Prof. Rosalind I.J. Hackett will be joining the Faculty of Theology and Religious Studies as the third Gerardus van der Leeuw Fellow from August to December 2018. During this period, she will teach several classes on her research interests in religion in African conflicts, gender and Pentecostalism in Africa, African indigenous religions and religious freedom, and sound and material religion, and will be completing numerous writing projects. What are Rosalind’s first impressions of the Faculty and what are her plans for this fellowship period?
Rosalind Hackett: 'My first impressions of the Faculty, the University and the city of Groningen are extremely favourable, not just because they are attractive and historic, but also due to the strong presence of this renowned University in the urban context. I love the synergy between the old buildings and the youthful character of the city. I look forward to feedback from students and colleagues on my research, and contributing to prevailing discussions in the Faculty about critical and imaginative ways of studying religious belief, expression and practice in our fast-changing, globally interconnected world. I am also looking forward to being free from administrative and teaching responsibilities at my own university, and having more time to concentrate for long periods of time on reading and writing in a conducive academic environment. On top of this, I am excited by the prospect of sustained conversations with several colleagues in Religious Studies and cognate areas whose research interests overlap with mine. There is more here than I imagined given all the research clusters and productive academic staff!'
What was the inducement for Rosalind’s fellowship in Groningen? 'I was trained in the History of Religions in the UK and so it feels like a pilgrimage, as well as a great honour, to come to the academic home of one of the founders of the field: Gerardus van der Leeuw. But I was also keen to find out more about the lively programme in Religious Studies that has developed here, with its topical research areas and dynamic staff and students. Furthermore, I wanted a sabbatical experience in Europe this time and the Netherlands rose to the top of my list! As I said, I love the synergy between the old buildings and the youthful character of the city of Groningen. I appreciate the opportunity to be able to experience this on foot, with all the delightful shops, cafés, and canals along the way.'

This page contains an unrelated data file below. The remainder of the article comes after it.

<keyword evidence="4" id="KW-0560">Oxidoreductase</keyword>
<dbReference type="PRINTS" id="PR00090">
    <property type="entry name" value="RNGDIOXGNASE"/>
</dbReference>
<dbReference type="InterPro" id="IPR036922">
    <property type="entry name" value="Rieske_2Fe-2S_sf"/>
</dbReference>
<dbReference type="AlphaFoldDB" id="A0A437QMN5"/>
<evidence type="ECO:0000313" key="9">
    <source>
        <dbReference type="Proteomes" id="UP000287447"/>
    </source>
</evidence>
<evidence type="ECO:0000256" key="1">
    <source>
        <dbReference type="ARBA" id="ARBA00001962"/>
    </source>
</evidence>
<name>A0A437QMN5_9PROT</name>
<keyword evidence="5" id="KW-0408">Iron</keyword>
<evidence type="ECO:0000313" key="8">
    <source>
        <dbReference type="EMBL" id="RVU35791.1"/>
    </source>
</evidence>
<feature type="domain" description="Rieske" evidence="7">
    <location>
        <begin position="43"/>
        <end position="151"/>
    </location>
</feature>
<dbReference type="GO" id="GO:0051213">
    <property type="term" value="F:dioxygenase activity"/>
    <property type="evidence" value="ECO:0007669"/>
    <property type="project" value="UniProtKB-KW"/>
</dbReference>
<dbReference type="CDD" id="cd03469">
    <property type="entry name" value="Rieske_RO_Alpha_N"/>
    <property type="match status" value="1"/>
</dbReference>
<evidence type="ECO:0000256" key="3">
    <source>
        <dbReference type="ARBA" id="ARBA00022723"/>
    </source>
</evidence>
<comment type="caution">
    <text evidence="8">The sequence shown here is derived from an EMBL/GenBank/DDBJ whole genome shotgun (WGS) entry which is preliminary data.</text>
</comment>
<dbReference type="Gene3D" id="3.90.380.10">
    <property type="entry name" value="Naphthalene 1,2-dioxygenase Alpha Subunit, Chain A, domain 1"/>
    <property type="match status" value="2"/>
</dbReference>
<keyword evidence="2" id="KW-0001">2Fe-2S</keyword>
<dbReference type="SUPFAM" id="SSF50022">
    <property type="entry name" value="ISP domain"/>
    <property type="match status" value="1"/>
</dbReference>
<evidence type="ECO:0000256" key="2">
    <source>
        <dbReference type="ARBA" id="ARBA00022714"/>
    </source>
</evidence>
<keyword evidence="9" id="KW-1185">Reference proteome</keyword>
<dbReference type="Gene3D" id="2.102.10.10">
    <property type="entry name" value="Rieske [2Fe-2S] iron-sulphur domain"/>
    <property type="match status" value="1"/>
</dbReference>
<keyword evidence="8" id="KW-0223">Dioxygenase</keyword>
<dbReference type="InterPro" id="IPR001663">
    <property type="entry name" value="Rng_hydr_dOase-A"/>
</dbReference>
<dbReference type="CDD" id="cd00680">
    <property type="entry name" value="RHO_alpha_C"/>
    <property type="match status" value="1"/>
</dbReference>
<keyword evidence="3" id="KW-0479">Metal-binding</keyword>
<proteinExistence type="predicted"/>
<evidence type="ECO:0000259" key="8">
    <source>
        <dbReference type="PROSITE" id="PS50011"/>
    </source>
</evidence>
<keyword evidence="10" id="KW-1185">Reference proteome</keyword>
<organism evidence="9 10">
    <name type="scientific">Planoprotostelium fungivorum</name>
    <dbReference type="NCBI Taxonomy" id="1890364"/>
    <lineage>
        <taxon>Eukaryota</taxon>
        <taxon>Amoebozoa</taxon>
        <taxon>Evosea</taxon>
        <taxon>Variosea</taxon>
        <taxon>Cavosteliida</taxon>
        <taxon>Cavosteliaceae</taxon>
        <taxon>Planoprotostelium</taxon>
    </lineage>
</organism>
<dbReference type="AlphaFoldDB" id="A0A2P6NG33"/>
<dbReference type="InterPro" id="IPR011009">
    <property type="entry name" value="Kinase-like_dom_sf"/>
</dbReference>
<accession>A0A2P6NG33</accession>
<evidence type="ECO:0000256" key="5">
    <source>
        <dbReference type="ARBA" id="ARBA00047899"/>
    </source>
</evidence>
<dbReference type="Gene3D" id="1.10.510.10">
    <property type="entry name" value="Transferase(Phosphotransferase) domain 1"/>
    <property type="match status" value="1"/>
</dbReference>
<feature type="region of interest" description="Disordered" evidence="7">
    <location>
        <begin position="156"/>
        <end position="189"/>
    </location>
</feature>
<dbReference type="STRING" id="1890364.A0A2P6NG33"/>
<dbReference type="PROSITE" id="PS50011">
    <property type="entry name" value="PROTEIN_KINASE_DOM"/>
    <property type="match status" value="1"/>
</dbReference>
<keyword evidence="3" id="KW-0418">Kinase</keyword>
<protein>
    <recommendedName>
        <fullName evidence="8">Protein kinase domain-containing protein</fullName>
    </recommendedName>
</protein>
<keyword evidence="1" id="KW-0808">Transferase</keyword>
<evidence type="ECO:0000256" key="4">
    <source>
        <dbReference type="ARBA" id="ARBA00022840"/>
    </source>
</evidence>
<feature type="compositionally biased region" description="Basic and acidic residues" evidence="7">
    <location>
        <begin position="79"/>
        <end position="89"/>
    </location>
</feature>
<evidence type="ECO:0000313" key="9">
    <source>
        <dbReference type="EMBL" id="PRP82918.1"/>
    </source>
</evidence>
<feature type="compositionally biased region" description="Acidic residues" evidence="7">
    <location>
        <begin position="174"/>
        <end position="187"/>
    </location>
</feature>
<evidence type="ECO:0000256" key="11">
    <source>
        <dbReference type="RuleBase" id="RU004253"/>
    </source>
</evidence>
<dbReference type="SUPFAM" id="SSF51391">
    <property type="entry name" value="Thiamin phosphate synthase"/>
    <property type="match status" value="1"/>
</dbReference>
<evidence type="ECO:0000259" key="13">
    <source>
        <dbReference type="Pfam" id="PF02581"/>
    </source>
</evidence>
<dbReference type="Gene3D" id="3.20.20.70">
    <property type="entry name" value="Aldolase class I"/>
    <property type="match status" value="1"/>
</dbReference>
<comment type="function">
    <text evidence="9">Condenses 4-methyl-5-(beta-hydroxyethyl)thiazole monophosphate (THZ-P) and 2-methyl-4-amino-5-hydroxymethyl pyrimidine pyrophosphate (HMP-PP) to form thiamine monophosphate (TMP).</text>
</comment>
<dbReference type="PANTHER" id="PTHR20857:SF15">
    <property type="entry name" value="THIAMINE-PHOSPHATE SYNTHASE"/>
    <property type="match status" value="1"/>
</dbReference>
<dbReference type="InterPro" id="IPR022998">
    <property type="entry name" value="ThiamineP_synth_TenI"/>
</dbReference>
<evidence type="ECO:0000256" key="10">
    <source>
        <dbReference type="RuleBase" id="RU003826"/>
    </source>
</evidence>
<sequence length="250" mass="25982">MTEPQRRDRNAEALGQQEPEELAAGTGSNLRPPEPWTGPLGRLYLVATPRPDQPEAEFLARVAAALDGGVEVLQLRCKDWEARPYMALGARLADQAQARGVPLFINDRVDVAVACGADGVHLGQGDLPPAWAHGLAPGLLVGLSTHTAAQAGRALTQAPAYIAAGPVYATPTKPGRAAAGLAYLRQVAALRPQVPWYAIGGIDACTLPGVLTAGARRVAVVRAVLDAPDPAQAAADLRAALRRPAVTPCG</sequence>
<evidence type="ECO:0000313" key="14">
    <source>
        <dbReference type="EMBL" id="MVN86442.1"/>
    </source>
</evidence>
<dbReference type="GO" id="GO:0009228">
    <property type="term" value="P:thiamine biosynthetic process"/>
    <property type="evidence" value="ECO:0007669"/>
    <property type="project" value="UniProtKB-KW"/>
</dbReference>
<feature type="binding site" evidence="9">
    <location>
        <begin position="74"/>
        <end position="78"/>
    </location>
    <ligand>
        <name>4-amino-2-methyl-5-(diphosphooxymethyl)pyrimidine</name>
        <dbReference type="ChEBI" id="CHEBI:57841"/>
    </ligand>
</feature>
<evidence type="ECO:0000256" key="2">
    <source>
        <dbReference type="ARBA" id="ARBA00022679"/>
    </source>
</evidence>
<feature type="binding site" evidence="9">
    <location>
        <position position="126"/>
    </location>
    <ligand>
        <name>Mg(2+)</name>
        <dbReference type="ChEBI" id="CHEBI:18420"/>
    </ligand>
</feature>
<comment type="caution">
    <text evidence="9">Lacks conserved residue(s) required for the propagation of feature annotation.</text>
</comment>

Rosalind Hackett’s early interest in the academic study of religion grew from a World Religions course in high school, followed by some memorable comparative religion courses in her early undergraduate years at the University of Leeds. Her main area of specialization is the religions of Africa, notably new religious movements, including the current wave of Pentecostalism. She has also focused on media, art, gender, and conflict in relation to religion in the African context. Rosalind is currently doing field research on African indigenous religious responses to globalization, notably in terms of festivals, heritage projects, and world music. Over the last decade, her research has taken a sonic turn and she has been exploring the fascinating relationship between sound, hearing, and religion.
Professor Hackett comments: 'I like to conduct research on emergent or neglected areas in the study of religion, many of which are relevant to understanding people’s changing religious worlds, whether in Africa or beyond. I consider that my research, which is informed by extensive international travel and field experience, has both humanistic and social scientific value. My fellowship in Groningen will give me access to the people and publications of this institution and region that have the potential to challenge and expand my thinking on my current research projects.'
Rosalind Hackett is Distinguished Professor in the Humanities and Professor of Religious Studies at the University of Tennessee, USA. She has also taught in the UK and Nigeria. In the past four decades, she has held fellowships at the University of Aberdeen, the University of Notre Dame, the University of Cape Town, and Harvard Law School, among others. Rosalind has more than nine years of field experience, teaching and researching in Africa. In 2014/2015 she was Visiting Professor in Women’s Studies and Religion at Harvard Divinity School.
The Faculty introduced the Gerardus van der Leeuw Fellowship to invite renowned international researchers in the field of Religion and Culture to come to Groningen for a period of at least six weeks. In this period, Fellows actively contribute to the Faculty's teaching and research, for example by giving lectures and Master Classes to students. The Fellowship was named after the Netherlands' most internationally renowned religious studies expert, Gerardus van der Leeuw (1890-1950). Van der Leeuw was Professor of History of Religions at the University of Groningen (1918-1946) and Minister of Education, Arts and Sciences in the first Dutch cabinet after the Second World War.
Previous Gerardus van der Leeuw Fellows:
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The Dead Sea Scrolls, discovered some seventy years ago, are famous for containing the oldest manuscripts of the Hebrew Bible (Old Testament) and many hitherto unknown ancient Jewish texts. Now, by combining the sciences and the humanities,...
Many people don’t have a clear idea of the importance of religious heritage. Student assistants Kjelda Glimmerveen and Loïs Bakker explain the situation – but they believe that young people can also develop an interest in heritage if you let them...
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